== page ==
Whether the examination of the side-effects of the drug Viagra will include the possiblity of increased sexual crime and abuse as a result of taking the drug.[HL2830]

The Minister of State, Department of Health (Baroness Jay of Paddington): An application for a marketing authorisation for Viagra is under consideration through the centralised procedure of the European Union medicines regulatory system. Once authorised for marketing in the EU, all side effects collected worldwide will continue to be closely monitored.

Medical Workforce Standing Advisory Committee: Report

Lord Thomas of Macclesfield asked Her Majesty's Government:

    Whether they will announce the Government's response to the Third Report of the Medical Workforce Standing Advisory Committee.[HL3005]

Baroness Jay of Paddington: We are very pleased to tell the House that the Government accept the main recommendation of the Third Report of the Medical Workforce Standing Advisory Committee (MWSAC), that the annual intake of medical students in the United Kingdom should be increased by about 1,000.

The Government intend to phase the increase, so that approximately 5,450 students will be admitted by the year 2001 and approximately 6,000 will be admitted by 2005. This will allow the expansion in facilities dedicated to medical education to take place in a planned and orderly manner, and will allow the increase to be reviewed over time in the light of other work on medical productivity, the recruitment and retention of doctors, and more generally, the future role of doctors and other professionals.

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In parallel with the phased increase, the Government will seek to engage the medical profession and others in discussions about the future shape of the healthcare workforce, including such issues as productivity and skill substitution, and the implications for education and training.

The full response to the MWSAC recommendations has been placed in the Library.

Department for Education and Employment: Reviews

Baroness Hamwee asked Her Majesty's Government:

    How many of the reviews currently being undertaken by the Department for Education and Employment will be published during the parliamentary summer Recess.[HL2781]

The Minister of State, Department for Education and Employment (Baroness Blackstone): During the parliamentary summer Recess we are intending to announce the results of the following reviews:

    1. The employment provisions of the Disability Discrimination Act 1995 and small employers (probably August).

    2. First report of the Skills Task Force (September).

Recruitment to EU Academic Posts

Lord Wallace of Saltaire asked Her Majesty's Government:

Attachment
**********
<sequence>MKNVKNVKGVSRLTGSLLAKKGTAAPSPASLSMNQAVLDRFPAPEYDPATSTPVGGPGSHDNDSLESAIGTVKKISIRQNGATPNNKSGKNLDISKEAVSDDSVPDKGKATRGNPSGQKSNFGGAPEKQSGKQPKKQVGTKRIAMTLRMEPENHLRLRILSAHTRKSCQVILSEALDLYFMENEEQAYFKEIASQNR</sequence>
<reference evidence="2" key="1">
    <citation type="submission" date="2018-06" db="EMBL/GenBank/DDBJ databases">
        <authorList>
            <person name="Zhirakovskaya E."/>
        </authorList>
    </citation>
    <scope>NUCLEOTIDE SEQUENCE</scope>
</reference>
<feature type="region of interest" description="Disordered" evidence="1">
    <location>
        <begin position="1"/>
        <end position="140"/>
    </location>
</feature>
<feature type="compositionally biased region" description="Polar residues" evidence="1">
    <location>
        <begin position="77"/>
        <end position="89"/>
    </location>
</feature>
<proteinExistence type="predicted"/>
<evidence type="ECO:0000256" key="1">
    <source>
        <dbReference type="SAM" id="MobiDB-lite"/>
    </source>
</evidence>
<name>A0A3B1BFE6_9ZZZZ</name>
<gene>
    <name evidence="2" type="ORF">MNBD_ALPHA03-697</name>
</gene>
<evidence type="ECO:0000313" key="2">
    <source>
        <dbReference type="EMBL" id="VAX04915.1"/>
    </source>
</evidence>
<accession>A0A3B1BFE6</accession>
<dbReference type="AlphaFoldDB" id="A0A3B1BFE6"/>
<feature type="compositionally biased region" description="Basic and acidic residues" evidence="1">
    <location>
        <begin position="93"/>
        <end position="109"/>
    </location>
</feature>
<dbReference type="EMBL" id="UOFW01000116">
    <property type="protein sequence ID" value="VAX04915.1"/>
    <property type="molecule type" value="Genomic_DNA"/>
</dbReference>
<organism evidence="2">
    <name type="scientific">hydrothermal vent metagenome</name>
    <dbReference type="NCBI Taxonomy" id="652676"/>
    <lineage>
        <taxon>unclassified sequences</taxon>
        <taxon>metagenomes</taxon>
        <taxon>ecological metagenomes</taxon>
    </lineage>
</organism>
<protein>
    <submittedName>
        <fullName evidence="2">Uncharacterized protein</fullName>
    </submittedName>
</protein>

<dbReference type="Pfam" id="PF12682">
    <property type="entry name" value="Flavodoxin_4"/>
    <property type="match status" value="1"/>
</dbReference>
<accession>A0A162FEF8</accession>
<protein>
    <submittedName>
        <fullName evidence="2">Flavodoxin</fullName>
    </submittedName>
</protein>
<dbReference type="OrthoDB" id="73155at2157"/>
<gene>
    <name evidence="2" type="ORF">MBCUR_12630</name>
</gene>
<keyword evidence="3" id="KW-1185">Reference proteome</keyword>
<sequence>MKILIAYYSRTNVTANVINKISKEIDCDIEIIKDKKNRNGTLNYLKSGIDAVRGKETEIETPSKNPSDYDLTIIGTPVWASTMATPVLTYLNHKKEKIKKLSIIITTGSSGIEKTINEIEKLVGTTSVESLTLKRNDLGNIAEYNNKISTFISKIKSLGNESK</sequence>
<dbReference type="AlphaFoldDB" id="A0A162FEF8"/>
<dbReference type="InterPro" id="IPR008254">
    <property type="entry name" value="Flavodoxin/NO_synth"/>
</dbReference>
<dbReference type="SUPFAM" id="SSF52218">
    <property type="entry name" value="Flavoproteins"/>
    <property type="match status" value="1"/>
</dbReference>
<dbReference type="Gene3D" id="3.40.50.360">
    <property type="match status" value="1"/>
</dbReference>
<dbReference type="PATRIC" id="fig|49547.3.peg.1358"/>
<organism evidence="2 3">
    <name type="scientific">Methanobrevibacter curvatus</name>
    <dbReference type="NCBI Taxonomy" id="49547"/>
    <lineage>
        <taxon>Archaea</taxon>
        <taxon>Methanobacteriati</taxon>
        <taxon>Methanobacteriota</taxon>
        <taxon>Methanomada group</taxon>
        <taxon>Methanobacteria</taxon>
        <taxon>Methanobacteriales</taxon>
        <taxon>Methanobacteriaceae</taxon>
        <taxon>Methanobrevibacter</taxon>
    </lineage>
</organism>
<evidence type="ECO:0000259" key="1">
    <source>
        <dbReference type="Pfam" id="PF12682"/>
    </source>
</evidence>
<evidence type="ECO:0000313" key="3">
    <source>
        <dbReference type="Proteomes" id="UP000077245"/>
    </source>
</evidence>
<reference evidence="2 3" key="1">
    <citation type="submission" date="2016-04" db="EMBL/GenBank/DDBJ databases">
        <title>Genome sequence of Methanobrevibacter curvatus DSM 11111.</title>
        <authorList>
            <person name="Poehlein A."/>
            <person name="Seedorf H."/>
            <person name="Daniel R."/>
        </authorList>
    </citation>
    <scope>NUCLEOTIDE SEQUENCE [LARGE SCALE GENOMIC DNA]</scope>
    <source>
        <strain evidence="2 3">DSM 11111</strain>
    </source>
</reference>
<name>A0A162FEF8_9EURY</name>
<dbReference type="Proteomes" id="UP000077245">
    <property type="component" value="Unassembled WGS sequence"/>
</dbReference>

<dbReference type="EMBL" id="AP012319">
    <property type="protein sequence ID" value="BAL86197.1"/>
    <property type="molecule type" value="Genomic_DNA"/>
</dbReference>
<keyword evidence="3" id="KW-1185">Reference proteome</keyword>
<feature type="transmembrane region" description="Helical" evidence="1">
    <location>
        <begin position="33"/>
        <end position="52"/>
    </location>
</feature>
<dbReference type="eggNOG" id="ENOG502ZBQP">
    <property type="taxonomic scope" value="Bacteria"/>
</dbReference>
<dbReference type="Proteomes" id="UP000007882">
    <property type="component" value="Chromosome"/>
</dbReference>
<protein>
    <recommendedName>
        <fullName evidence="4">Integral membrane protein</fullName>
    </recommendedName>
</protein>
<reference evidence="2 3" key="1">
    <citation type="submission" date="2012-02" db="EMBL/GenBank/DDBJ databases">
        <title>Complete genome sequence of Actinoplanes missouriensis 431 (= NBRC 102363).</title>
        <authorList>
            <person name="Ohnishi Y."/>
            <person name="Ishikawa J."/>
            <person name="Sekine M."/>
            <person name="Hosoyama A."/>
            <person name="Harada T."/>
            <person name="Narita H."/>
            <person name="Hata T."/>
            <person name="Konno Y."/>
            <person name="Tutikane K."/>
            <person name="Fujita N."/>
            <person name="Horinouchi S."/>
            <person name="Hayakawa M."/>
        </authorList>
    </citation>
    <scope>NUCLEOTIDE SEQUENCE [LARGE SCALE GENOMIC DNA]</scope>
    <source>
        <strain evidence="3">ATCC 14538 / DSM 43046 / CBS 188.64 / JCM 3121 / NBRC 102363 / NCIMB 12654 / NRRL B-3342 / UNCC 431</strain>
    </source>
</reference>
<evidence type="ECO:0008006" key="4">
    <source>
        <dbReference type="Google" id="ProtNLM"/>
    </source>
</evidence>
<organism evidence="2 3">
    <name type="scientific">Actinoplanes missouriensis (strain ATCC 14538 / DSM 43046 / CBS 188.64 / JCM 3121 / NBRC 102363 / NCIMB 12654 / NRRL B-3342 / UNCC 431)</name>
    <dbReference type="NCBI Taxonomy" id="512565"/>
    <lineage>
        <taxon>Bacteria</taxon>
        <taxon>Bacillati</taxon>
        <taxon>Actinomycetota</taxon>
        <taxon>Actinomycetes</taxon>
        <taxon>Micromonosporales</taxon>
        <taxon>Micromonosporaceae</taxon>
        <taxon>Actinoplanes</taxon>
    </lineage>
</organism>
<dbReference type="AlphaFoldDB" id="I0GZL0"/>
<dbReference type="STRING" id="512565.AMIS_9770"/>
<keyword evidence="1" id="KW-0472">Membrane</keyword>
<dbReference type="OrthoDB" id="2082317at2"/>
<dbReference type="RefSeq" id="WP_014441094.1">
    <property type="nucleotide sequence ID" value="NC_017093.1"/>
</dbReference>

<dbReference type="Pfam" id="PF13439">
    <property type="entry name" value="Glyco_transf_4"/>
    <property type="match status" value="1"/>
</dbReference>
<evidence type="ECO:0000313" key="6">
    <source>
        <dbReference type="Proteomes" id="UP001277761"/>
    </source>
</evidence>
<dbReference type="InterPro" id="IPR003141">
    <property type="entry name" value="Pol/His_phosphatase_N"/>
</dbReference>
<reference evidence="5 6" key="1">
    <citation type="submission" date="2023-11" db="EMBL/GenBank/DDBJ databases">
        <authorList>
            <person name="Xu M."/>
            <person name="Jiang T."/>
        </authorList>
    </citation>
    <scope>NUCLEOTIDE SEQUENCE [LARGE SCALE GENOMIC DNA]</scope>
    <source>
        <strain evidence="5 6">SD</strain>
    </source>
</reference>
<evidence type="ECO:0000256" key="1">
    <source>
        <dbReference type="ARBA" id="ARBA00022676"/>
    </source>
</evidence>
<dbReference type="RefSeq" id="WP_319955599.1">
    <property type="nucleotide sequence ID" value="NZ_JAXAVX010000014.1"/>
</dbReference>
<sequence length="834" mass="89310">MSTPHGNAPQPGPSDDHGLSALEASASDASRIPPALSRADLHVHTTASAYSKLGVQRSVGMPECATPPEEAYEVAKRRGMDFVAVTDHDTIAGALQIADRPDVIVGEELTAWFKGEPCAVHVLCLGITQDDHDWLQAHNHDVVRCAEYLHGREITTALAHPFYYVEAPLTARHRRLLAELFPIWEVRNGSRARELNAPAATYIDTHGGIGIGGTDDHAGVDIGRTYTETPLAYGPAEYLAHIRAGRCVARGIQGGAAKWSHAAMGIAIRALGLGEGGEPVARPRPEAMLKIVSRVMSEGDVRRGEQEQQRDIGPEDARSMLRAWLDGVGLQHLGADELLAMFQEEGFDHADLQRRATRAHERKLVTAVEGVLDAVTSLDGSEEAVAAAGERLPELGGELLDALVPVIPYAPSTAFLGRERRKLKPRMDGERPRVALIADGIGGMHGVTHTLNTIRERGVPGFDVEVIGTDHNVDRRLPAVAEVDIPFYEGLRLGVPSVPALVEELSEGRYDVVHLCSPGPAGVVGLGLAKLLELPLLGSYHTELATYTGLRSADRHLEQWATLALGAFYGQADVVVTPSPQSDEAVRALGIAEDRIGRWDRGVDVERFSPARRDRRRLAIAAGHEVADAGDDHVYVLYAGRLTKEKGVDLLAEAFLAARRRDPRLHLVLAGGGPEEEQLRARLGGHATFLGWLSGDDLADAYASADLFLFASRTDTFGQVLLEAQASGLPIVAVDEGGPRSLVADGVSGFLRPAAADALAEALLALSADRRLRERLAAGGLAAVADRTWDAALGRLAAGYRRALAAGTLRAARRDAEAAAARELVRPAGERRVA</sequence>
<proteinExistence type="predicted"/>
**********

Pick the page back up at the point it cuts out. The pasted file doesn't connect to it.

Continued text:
What representations they have made to other European Union member governments about barriers to the recruitment of nationals of European Union states, including the United Kingdom, to academic posts.[HL2861]

Baroness Blackstone: Her Majesty's Government have made no such representations.

Lord Wallace of Saltaire asked Her Majesty's Government:

    Whether access for British citizens to posts in higher education institutions in other European Union member states is as open as access for citizens of other European Union member states to posts in British higher education institutions.[HL2860]

Baroness Blackstone: Article 48 of the Treaty establishing the European Community requires the abolition of any discrimination based on nationality between workers from EU member states as regards employment. Her Majesty's Government have no reason to believe that the commitment of other member state governments to meeting this obligation is any less strong than their own.

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Strangers' Galleries: Visitor Numbers

Lord Kilbracken asked the Chairman of Committees:

    How many people were admitted to the Strangers' Gallery in (a) the House of Lords and (b) the House of Commons in the 12 months before and after the last general election; and what is his estimate, in each case, of the average time they were waiting between joining the queue and reaching the Gallery.[HL2750]

The Chairman of Committees (Lord Boston of Faversham): In the House of Lords, 58,350 people were admitted to the Strangers' Gallery between May 1996 and April 1997, and 56,937 people were admitted between May 1997 and April 1998. I understand that it is unusual for visitors to wait for more than five minutes before being admitted to the Gallery.

In the Commons, the figures I have been given are for calendar years. In 1996, 146,408 people were admitted to their Strangers' Gallery, and in 1997 121,838 were admitted. In this year to 17 July, 133,356 people have been admitted. I have no information on the average waiting times in the House of Commons.